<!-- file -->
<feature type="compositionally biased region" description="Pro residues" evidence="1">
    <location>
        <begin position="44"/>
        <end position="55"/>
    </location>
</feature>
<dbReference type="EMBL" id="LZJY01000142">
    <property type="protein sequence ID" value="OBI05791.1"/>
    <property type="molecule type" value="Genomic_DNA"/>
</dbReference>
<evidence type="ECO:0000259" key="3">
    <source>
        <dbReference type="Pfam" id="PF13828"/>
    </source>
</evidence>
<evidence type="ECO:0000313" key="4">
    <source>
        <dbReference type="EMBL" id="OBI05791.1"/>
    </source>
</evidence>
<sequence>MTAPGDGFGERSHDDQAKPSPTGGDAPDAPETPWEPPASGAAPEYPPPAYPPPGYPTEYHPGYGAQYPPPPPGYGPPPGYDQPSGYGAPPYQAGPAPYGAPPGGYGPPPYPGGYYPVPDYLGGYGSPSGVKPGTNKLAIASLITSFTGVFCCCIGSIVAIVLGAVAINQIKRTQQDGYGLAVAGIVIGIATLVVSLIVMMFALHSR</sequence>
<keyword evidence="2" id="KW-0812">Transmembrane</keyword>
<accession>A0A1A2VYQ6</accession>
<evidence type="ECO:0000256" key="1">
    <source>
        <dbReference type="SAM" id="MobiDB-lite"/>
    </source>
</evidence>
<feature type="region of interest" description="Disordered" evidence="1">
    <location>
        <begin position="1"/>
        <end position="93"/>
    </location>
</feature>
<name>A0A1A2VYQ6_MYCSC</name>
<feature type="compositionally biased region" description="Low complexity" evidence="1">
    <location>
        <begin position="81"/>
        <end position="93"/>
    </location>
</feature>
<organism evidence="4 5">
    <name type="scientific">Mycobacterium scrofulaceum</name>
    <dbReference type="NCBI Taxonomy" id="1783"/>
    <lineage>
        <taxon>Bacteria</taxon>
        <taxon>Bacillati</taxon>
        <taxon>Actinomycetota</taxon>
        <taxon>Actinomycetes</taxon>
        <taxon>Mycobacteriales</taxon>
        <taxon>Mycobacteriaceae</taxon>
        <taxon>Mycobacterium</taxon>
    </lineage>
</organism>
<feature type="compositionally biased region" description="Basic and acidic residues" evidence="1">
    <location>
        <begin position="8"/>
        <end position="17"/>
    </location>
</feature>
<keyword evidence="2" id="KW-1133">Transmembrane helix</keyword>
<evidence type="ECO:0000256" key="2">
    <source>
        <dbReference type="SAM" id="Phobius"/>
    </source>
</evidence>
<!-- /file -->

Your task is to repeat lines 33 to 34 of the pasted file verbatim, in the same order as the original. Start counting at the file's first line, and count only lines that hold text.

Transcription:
    </location>
</feature>